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Heard In The Bagel Store: MY PARENTS SUKKAH By Larry Gordon

It feels like our old Sukkaah was around forever and now that I’m thinking about that little seasonally outdoor edifice of ours, it kind of looked like it too.  From the time I was a little child and could recall these things up until after I was married, we always had that Sukkah.

Let me tell you about it.  It was way before the advent or the development of Sukkahs as a multimillion dollar almost year round industry.  There were no early bird specials.  No one bought a Sukkah or even thought about buying a Sukkah in July or August.   It was plain wood with a nice darkened wood color to it.  Those walls were big and strong and very difficult or I should say almost impossible to lug out of our garage in back of our house in Crown Heights and shlep or carry all the way up to our front porch.

In fact it was not me or my brothers that really ever oversaw the construction of that Sukkah from start to finish over all those years.  My father always hired a carpenter or some other combination of small job construction people to put these four walls together and to make sure that they withstood the elements of those 8 days of the yom tov.

Actually, very often that was part of the problem. The people that did these things were frequently not available when we needed them so sometimes the Sukkah was put up two weeks before yom tov and then taken down in some years three weeks after the chag.  That didn’t make my parents too happy, that is the inability of three young men (that would be us, their sons) who just couldn’t or wouldn’t get involved to the extent that was required.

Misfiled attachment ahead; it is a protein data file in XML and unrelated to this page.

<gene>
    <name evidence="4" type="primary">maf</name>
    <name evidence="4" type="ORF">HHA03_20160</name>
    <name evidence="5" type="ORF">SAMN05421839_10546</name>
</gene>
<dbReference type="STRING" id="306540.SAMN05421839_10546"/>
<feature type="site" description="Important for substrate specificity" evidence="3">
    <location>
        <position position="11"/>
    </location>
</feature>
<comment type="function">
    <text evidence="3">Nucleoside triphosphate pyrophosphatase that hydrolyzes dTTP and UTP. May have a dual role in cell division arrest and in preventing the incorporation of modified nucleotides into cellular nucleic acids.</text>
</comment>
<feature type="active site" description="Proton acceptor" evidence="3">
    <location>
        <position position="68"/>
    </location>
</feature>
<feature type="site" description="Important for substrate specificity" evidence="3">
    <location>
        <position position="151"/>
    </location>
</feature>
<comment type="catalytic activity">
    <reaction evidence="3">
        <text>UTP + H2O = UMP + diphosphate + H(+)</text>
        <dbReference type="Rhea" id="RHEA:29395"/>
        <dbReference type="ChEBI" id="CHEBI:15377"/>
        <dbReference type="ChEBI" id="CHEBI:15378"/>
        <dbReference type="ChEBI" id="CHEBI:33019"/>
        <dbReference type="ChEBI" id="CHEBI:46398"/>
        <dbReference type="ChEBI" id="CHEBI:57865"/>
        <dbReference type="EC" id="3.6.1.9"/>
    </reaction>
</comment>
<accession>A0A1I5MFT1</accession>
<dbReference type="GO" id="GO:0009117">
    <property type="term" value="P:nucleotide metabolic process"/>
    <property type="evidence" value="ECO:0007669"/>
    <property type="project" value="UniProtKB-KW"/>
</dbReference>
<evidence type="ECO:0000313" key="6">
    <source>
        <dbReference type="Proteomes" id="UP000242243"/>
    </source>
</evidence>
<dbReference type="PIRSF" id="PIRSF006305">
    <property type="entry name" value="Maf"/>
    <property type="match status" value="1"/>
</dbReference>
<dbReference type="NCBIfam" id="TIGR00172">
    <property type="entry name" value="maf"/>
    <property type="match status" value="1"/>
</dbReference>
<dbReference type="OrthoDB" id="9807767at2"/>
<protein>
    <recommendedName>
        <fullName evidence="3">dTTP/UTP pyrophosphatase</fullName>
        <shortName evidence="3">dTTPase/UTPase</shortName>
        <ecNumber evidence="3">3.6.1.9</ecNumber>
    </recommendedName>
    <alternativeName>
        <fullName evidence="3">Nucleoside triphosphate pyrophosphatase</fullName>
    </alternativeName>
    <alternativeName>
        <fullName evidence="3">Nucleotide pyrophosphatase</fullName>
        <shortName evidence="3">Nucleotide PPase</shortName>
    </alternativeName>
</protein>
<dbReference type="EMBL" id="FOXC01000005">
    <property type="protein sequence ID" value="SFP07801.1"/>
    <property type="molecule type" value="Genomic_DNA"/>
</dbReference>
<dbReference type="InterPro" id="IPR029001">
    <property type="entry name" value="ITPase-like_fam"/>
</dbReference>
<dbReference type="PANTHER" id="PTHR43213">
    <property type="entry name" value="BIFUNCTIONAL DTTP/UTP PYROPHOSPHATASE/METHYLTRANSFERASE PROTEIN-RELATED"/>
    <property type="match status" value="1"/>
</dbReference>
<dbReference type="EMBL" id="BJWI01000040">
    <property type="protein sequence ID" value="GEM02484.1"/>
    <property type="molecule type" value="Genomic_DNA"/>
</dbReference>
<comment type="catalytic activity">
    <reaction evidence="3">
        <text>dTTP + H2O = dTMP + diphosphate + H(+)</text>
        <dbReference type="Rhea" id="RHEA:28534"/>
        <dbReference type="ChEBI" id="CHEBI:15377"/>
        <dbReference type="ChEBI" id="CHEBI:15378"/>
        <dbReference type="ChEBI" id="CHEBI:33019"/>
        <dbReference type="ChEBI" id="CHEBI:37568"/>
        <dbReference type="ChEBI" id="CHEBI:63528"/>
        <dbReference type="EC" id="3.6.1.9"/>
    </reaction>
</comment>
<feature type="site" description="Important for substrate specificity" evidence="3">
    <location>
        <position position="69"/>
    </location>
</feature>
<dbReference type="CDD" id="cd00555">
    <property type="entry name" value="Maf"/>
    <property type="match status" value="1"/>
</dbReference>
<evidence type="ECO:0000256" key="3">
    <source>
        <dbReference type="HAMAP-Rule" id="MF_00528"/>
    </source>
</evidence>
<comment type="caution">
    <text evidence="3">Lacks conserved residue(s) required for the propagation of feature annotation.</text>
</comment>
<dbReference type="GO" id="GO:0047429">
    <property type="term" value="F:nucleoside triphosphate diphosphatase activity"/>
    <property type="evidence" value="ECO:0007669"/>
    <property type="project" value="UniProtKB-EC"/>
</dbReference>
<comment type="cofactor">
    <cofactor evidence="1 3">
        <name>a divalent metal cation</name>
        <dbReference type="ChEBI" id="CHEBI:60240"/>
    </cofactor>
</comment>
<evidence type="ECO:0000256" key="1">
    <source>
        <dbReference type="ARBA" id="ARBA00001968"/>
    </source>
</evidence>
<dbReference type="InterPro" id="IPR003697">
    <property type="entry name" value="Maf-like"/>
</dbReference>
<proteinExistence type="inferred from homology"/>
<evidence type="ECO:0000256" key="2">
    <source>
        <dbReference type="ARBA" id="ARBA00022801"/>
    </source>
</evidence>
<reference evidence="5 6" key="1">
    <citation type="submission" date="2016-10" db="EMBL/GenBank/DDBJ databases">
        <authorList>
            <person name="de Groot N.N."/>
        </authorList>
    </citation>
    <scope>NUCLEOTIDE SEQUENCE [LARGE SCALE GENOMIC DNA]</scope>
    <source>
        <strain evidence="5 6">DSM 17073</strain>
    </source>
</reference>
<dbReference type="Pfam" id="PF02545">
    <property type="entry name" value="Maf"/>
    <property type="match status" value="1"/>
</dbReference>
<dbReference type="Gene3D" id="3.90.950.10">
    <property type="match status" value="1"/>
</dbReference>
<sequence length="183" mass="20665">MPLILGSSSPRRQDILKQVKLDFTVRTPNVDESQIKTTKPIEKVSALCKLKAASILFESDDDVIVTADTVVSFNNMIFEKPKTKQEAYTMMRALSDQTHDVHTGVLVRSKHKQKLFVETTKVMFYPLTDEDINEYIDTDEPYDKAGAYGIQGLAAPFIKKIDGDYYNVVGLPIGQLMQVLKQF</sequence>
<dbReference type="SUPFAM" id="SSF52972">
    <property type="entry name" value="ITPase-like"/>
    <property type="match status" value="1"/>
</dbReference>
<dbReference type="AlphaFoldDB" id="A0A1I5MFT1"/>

It’s not like we had nothing to do with the construction of the Sukkah at all.  Our job was to work out between us how the schach was going to get up there on the roof of the Sukkah.  My father didn’t want to know who or how, he just wanted it done.  If I’m not mistaken I think this was where I managed to perfect my ability to procrastinate as well as I do.

No, you didn’t just open up a bamboo mat and roll it across the open roof of the Sukkah and then go about your merry way.  There was no such thing then.  As I recall the new innovation back then was long bamboo poles that easily slid alongside one another which when done made a pretty good looking Sukkah roof.  No, we did not have those—we had these wooden slats that probably came with these four immense and heavy walls.  We had to procure a ladder and lay each slat side by side with one another in order to complete the job and the look that was required.

But don’t worry; Sukkas never arrived without there being Schach up there on top of these four strong wooden walls.  But make no mistake, once the Sukkah went up we didn’t do the schach right away.  We were apparently busy, I’m not sure with what, but we must have been pretty busy kids.

Anyway the Sukkah was only lugged up to our front porch sometime after the conclusion of the 1960’s.  Until that point in time the Sukkah was usually stationed on a patch of grass in the dark and spooky back of our house.  It only get more spooky when crime in the area began to shoot up during  the 60’s and risking our existence was not worth sparing us the effort of schlepping the Sukkah to the more populated and illuminated front of the house. 

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Posted by on September 27, 2012. Filed under In This Week's Edition,Jewish News,Slider. You can follow any responses to this entry through the RSS 2.0. Both comments and pings are currently closed.